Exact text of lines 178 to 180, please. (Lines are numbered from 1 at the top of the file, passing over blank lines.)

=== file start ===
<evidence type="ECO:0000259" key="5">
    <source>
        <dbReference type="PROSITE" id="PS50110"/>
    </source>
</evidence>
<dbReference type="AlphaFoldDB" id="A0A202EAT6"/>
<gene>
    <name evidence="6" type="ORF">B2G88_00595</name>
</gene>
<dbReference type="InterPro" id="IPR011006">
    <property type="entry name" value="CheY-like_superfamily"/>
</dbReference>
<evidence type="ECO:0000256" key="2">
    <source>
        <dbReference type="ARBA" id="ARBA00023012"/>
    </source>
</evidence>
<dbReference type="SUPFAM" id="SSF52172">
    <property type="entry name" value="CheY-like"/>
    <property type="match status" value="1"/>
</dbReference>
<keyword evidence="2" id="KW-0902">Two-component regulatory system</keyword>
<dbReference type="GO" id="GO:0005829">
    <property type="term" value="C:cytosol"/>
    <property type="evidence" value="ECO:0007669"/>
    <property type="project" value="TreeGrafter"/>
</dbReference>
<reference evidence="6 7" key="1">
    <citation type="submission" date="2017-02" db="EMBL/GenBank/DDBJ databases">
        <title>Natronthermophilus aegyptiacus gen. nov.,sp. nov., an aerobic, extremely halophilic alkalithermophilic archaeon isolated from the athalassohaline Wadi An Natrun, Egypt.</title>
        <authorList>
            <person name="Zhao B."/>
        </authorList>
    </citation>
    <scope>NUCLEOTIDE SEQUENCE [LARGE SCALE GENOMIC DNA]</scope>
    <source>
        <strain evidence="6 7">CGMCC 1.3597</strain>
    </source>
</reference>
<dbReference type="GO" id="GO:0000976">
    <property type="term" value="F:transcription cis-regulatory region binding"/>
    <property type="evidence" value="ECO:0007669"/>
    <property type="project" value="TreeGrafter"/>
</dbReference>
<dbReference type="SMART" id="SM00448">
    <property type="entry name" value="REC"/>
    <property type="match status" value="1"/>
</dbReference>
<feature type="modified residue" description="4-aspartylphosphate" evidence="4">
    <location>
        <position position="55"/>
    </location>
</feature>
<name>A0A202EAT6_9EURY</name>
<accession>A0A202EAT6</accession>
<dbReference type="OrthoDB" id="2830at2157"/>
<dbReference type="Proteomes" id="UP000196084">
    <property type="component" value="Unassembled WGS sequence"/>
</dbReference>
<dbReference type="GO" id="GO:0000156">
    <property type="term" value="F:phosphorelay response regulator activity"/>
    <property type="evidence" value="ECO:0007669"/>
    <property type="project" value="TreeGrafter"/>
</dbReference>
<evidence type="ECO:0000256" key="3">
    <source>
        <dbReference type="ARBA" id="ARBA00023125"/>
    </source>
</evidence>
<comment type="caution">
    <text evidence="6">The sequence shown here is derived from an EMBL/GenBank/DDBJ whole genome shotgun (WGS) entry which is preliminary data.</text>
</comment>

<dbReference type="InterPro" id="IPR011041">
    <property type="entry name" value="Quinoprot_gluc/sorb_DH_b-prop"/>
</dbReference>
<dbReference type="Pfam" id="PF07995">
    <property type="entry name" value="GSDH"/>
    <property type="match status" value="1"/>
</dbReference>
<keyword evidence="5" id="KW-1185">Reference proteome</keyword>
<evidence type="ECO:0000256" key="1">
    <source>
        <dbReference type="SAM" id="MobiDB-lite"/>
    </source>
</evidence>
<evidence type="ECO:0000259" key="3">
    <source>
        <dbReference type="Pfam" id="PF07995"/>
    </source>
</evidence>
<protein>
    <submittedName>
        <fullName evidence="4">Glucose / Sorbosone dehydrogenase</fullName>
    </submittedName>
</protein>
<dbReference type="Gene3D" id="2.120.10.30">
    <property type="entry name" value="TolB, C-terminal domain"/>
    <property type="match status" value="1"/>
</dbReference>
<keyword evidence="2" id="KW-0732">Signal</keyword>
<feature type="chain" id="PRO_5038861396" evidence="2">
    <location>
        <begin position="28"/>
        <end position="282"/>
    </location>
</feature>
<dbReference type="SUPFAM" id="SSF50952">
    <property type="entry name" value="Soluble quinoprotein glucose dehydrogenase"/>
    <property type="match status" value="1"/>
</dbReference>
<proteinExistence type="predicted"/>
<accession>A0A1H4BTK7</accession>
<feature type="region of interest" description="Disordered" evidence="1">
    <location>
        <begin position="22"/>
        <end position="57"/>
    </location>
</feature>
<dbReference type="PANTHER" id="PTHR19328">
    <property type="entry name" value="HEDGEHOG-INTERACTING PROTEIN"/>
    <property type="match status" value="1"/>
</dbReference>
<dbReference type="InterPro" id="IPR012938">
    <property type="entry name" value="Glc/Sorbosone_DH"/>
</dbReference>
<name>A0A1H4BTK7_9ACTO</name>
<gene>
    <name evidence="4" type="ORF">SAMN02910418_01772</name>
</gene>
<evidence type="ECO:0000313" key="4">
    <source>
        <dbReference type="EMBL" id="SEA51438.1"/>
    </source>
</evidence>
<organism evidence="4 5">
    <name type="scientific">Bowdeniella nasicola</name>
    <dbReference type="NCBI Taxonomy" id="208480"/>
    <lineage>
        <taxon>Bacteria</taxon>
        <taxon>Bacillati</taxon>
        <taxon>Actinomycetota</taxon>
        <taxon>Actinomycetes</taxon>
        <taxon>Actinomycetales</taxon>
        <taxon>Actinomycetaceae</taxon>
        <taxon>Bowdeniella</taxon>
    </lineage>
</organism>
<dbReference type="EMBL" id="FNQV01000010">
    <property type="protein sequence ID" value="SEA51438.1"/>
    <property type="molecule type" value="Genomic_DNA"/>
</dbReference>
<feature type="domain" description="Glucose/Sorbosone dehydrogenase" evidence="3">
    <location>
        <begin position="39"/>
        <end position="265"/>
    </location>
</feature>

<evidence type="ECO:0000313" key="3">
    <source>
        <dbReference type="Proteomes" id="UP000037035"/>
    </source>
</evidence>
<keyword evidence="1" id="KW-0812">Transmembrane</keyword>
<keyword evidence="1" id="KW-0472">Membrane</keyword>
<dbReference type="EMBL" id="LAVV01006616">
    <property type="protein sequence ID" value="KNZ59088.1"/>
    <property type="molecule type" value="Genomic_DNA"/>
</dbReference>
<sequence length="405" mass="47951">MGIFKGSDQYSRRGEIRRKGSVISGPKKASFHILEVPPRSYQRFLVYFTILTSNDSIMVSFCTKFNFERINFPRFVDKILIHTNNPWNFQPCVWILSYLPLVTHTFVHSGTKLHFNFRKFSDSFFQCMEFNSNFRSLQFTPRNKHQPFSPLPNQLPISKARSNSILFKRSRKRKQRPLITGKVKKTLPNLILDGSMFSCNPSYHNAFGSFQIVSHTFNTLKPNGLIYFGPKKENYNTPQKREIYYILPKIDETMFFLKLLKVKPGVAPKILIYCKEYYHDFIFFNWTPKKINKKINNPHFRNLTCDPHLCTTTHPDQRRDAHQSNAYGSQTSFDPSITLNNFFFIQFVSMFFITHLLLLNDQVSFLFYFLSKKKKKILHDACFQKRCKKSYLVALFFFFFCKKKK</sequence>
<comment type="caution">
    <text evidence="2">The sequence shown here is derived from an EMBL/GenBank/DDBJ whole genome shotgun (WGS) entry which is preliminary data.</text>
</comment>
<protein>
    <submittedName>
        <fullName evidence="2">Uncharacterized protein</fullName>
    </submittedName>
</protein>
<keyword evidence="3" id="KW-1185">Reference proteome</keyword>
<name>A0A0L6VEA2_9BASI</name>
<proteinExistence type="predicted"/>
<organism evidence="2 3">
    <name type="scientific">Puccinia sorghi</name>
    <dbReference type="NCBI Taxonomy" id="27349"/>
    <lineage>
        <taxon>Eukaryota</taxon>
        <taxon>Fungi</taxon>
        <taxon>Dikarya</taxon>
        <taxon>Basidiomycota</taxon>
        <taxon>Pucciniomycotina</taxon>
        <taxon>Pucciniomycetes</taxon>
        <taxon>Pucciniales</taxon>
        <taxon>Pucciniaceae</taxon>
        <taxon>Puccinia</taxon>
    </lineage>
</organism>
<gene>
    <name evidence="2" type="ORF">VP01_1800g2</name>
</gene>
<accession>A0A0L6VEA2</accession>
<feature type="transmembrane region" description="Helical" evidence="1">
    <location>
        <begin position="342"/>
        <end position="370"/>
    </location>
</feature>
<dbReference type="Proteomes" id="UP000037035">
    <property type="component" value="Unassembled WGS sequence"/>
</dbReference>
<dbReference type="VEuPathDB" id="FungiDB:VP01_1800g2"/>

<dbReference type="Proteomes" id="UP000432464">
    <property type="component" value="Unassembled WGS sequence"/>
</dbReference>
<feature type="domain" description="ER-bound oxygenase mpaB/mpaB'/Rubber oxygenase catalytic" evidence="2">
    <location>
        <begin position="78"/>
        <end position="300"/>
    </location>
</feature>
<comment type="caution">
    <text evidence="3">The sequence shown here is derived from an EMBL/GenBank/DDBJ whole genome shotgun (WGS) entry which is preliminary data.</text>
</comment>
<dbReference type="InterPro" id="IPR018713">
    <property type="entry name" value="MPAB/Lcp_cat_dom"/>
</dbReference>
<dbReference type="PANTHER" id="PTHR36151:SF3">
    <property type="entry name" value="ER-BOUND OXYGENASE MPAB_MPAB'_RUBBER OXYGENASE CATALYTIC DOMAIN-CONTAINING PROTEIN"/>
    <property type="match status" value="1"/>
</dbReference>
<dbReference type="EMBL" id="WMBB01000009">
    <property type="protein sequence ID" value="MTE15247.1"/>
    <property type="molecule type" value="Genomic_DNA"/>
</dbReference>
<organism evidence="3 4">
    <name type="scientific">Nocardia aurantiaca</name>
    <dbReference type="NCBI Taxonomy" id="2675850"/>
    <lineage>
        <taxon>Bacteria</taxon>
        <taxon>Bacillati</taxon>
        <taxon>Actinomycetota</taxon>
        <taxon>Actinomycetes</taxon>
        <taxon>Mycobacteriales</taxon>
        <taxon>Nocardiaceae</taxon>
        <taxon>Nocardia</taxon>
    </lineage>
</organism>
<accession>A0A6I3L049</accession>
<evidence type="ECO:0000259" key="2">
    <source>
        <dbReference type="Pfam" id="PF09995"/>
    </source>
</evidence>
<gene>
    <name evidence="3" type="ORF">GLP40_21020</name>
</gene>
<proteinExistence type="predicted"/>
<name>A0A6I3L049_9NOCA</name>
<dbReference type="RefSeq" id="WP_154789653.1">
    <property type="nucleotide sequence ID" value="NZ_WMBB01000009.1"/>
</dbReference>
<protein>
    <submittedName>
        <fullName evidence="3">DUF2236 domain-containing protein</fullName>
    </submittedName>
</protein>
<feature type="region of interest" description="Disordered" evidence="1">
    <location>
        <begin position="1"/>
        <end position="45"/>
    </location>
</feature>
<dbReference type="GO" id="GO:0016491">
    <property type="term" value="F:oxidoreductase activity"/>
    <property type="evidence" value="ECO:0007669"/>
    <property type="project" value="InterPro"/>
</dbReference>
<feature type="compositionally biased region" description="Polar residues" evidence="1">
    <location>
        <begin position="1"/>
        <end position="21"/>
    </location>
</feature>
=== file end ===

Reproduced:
<keyword evidence="3" id="KW-1185">Reference proteome</keyword>
<name>A0A0L6VEA2_9BASI</name>
<proteinExistence type="predicted"/>